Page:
Here it will be understood that the clamping action of the flippers 137 serves to provide an abutment preventing upward motion of the head 110 in response to the upward driving force of the top plate 135 imparted by the ramped cam 142. In this way, the pipette tips 122 can be fitted to the cones 124 with a controlled force acting in a controlled direction, which provides for highly reliable liquid tight pipette tip attachment to the cones.
Other parts of the head 110 are now described.
The head 110 is provided with pincers 125 which are used to grip pipette tip trays. The pincers 125 are driven by a motor drive 151. Using the pincers 125 and the robot's x-, y- and z-positioners, the head 110 can be used to move pipette tip trays around the apparatus as required. The head 110 is also provided with jaws (not shown) for gripping well plates or other sample plates such as omni-trays Q-trays or petri dishes. The jaws are arranged on the opposite side of the head 110 to the pincers 125.
The head 110 is provided with an array of pipette tip receiving cones 124, one of which is illustrated in
Each cone 124 is as illustrated in
The bottom side of the head 110 has a slotted plate 146 mounted by hinges 153, with the slots 152 being evident in
Pipette Tip Tray Dispenser
The pipette tip tray dispenser 160 is designed to accommodate two pipette tip tray storage cassettes 170, one for large volume pipette tips (for pipetting up to 250 microliter) and one for small volume pipette tips (for pipetting up to 50 microliter). Only one storage cassette 170 is illustrated in order to reveal details of the other storage cassette docking area. The top level of loaded pipette tips 122 carried on a tray 156 within the cassette is also shown.
Each storage cassette 170 is provided with a carrying handle 173 for ease of installation into and removal from the dispenser 160. The storage cassettes 170 stand sleeved in the upper part of the dispenser 160 without locking or latching. The interior of each storage cassette 170 forms a storage shaft 172 having an internal cross-section shaped and dimensioned to receive vertically stacked pipette tip trays loaded with pipette tips. The vertical stacking is such that each pipette tip tray above the lowest one is supported by the upper ends, i.e. the top rim surface, of the pipette tips loaded into the pipette tip tray immediately below. In this stacking position, the lower ends of the pipette tips from each tray (apart from the lowest one) extend into the upper apertures of the pipette tips carried by the tray immediately below. The storage shaft 172 is smooth in the vertical direction to allow the pipette tip trays to slide up and down. The lowest stacked pipette tip tray, and thus any other pipette tip trays stacked vertically above it, are retained in the storage shaft 172 by two pairs of mutually facing spring catches 171 which normally adopt a tray retention position, but can be forced outwards to a tray release position in which pipette tip trays are able to slide down the storage shaft past the catches 171. Tray dispensing is described in more detail further below, after a fuller description of the dispenser 160 has been given.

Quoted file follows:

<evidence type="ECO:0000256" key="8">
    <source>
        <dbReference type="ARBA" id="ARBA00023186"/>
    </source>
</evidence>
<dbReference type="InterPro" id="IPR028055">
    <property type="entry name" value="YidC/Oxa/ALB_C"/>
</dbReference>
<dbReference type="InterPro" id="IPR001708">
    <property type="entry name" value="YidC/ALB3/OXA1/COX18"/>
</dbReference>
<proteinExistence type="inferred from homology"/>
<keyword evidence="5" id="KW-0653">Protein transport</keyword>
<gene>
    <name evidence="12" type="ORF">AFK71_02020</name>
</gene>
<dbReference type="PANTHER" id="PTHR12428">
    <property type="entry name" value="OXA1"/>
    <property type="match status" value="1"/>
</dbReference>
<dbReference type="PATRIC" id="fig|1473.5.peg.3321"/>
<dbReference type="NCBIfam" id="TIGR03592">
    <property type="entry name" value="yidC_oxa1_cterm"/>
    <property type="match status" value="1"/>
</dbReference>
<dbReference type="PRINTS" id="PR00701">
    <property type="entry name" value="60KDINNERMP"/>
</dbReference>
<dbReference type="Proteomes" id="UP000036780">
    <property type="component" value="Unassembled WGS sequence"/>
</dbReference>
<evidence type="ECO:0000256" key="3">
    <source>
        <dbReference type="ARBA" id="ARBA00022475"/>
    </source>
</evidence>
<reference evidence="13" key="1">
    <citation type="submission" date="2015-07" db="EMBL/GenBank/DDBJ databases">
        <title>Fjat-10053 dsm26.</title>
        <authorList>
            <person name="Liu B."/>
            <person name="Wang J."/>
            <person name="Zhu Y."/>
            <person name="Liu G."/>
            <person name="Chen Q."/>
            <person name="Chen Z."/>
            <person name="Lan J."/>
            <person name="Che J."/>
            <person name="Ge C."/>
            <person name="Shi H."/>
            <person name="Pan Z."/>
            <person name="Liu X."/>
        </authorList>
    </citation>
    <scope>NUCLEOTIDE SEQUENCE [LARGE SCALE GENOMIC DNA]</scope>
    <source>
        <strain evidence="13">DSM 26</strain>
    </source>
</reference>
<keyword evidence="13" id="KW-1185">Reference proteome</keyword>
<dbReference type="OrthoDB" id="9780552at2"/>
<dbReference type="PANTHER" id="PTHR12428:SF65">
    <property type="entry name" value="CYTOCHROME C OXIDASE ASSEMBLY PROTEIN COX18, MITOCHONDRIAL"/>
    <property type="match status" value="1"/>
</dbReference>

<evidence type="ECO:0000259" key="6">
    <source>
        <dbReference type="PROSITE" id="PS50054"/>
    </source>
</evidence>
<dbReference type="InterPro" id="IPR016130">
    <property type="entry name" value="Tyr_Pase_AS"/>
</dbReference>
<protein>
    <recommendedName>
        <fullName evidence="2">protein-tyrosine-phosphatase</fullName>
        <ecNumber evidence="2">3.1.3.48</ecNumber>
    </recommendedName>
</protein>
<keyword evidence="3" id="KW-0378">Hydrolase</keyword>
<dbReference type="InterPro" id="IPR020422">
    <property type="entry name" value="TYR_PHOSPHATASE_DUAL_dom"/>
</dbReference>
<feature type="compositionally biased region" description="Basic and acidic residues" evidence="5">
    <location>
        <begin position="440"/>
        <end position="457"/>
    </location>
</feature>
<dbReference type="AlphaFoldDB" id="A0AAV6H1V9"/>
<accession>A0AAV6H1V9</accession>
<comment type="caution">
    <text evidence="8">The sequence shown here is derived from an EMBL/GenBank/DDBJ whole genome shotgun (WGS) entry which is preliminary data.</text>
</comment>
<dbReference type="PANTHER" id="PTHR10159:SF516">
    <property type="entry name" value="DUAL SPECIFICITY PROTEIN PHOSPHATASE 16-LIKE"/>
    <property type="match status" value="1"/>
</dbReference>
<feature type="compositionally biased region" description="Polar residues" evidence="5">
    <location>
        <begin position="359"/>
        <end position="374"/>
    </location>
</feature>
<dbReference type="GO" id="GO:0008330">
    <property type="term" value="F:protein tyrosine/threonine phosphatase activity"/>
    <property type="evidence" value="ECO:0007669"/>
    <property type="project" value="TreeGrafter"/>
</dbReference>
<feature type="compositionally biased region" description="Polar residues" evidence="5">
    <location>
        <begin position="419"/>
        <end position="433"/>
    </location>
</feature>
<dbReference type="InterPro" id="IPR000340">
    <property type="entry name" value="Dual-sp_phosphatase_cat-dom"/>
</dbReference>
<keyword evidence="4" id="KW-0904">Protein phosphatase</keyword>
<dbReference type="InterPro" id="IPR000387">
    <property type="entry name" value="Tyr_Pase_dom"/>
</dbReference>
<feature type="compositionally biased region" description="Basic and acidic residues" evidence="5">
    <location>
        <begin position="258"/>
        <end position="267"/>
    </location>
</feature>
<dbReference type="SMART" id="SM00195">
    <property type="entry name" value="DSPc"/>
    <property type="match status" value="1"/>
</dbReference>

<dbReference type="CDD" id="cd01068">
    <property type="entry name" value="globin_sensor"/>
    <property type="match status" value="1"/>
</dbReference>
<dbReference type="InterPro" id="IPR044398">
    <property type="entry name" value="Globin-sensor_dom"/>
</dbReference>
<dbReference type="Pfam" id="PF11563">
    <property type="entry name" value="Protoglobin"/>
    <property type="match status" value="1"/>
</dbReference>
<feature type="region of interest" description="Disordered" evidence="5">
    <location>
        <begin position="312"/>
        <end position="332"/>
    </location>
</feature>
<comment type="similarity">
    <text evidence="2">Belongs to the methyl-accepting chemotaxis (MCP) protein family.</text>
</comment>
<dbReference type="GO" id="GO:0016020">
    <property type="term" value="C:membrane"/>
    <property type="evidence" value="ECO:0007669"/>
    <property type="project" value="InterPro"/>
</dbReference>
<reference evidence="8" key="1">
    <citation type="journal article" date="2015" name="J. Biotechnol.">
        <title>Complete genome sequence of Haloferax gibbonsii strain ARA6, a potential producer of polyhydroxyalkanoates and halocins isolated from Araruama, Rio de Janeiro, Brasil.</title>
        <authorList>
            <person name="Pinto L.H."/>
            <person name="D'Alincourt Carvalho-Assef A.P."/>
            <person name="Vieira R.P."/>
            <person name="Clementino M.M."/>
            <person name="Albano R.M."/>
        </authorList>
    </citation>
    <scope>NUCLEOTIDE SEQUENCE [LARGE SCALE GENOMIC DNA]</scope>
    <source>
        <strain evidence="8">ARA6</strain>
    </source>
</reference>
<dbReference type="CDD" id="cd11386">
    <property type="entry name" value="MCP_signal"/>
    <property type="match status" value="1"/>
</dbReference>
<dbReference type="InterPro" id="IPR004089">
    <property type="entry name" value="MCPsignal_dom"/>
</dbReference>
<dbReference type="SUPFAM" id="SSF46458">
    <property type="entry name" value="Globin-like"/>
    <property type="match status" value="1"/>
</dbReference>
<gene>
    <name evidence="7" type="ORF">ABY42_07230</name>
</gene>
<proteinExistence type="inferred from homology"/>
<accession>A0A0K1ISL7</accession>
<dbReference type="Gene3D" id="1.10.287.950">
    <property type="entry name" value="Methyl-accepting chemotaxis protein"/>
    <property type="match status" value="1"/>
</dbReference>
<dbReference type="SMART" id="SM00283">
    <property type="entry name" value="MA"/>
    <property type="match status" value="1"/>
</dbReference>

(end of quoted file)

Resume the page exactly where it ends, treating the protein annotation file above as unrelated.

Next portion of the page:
The dispenser components are mounted to a main plate 161 which bolts to the top surface of the robot main bed 118. A housing 188 formed of two end plates, two side plates and a dividing plate between the side plates is arranged on the upper side of the main plate 161 and defines two generally rectangular apertures for receiving the storage cassettes 170 from above. Two tray dispensing channels are formed by the side plates and dividing plate which are spaced apart by slightly less than the tray width. Trays can be slid along the dispensing channels located in mutually facing L-section ledges 186 machined into the upper, inwardly facing corners of the side and dividing plates. A tray located in the ledges 186 is visible in the left-hand dispensing channel of